[Marxism] Aristide leaves Haiti after Bush blames him for crisis

Fred Feldman ffeldman at bellatlantic.net
Sun Feb 29 07:05:05 MST 2004


http://www.nytimes.com/2004/02/29/international/americas/29WIRE-HAIT.htm
l?hp
Under Pressure, Aristide Leaves Haiti
By TIM WEINER and LYDIA POLGREEN

Published: February 29, 2004

ORT-AU-PRINCE, Haiti, Feb. 29 - President Jean-Bertrand Aristide left
Haiti Sunday at dawn, resigning under intense pressure from the United
States, according to Haitian and American officials. 

Mr. Aristide was Haiti's first democratically elected president in the
island's 200 years of independence. But his presidency crumbled as armed
rebels seized Haiti's north this month and Bush administration officials
took an "Aristide must go" stance this weekend. 
 
The rebels, led by veterans of Haiti's army, disbanded by Mr. Aristide,
had threatened to attack the capital unless the president left power. 

Mr. Aristide flew from Haiti on a small jet that left Port-au-Prince at
about 6:45 a.m, according to a United States official here, bound for
the neighboring Dominican Republic. 

If Haiti's constitution holds over the coming hours, the Chief Justice
of the Supreme Court, Boniface Alexandre, would be sworn in as the head
of a transitional government until elections to be held in 2005. It
remains to be seen if Mr. Alexandre will be acceptable to the armed
rebels. 

Mr. Aristide was a radical Catholic priest when he rose to prominence in
the 1980's as an opponent of military rule and political dictatorship in
Haiti. He was expelled from his order for his politics in 1988 and
became the leader of a political coalition seeking democracy. Elected
president overwhelmingly in 1990, he was overthrown in a violent
military coup in 1991 and fled into exile, first to Venezuela, then the
United States. 

He was returned to power in 1994 by a military invasion led by the
United States. Haiti's constitution barred him from succeeding himself
as president, but he won a second five-year term in 2000. Over the next
three years, his power was eroded as political corruption in his
government and political anger in the street grew out of control. 

Many of his former supporters became his sworn enemies. An armed
rebellion erupted in Haiti's north on Feb. 5, and several hundred of the
rebels quickly seized half the nation and threatened to storm the
capital, sparking fear and havoc. 

As recently as July, the foreign policy of the United States toward
Haiti was to let Mr. Aristide serve out his five-year term. "The United
States accepts President Aristide as the constitutional president of
Haiti for his term of office ending in 2006," Brian Dean Curran, then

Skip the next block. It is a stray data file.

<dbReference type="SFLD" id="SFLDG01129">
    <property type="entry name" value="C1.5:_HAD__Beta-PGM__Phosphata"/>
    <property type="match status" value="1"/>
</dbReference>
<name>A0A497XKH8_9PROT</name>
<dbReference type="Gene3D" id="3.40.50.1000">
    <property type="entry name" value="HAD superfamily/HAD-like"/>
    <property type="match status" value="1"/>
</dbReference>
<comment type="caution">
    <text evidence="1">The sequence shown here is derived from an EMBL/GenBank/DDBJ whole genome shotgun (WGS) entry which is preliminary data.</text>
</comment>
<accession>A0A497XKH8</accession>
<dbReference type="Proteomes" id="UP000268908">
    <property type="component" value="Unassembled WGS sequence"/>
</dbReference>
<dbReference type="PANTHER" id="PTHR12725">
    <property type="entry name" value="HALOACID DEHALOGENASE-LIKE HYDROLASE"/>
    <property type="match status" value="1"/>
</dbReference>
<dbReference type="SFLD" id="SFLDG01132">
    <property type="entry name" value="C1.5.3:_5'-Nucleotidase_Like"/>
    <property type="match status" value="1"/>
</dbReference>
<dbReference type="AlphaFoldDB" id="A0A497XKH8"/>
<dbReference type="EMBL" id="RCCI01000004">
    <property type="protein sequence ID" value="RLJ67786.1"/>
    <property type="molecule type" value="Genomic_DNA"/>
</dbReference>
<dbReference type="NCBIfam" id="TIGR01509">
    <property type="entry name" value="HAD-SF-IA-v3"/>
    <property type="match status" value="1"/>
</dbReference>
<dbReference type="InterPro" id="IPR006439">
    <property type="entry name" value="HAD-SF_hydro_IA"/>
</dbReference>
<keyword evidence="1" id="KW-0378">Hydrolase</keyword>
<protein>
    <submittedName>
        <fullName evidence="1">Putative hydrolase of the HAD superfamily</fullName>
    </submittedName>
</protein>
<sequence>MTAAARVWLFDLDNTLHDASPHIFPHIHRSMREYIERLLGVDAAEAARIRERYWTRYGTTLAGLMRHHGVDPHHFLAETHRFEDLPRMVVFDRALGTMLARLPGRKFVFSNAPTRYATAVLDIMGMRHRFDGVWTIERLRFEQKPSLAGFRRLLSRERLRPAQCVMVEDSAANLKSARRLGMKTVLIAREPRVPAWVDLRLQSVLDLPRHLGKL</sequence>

the United States Ambassador here, said eight months ago. 

Things changed. The Bush administration clearly decided in the past
three days, as a senior administration official said Saturday, that
"Aristide must go," and that message was communicated directly to Mr.
Aristide hours before he left this morning. France, Haiti's colonial
occupier, also called for the president to step down. 

In a statement issued Saturday night and authorized by President Bush,
the White House blamed Mr. Aristide for "the deep polarization and
violent unrest that we are witnessing in Haiti today." 

His departure would enable a international peacekeeping force,
contemplated by the United States, France and other nations, but still
unformed, to land in Port-au-Prince, secure the capital and enable
desperately needed food and economic assistance to flow to Haiti, the
poorest nation in the Western hemisphere. 

That force would try to stabilize Haiti -- a task that could take years
-- and prevent a fresh flood of desperate refugees trying to reach
Florida. 

Luigi Einaudi, assistant secretary general of the Organization of
American Statesand the group's point man on Haiti, who met often with
Mr. Aristide and his opponents, trying to resolve Haiti's deepening
political crisis, said in a telephone interview this morning that Mr.
Aristide "did what he felt was right for his country, which is in a very
polarized state." 

"I hope that a succession can be handled constitutionally and
peacefully, without excessive turmoil," Mr. Einaudi said. "I'm very
concerned that the situation has so already undermined any state
authority that things will be difficult in Haiti for a long time." 







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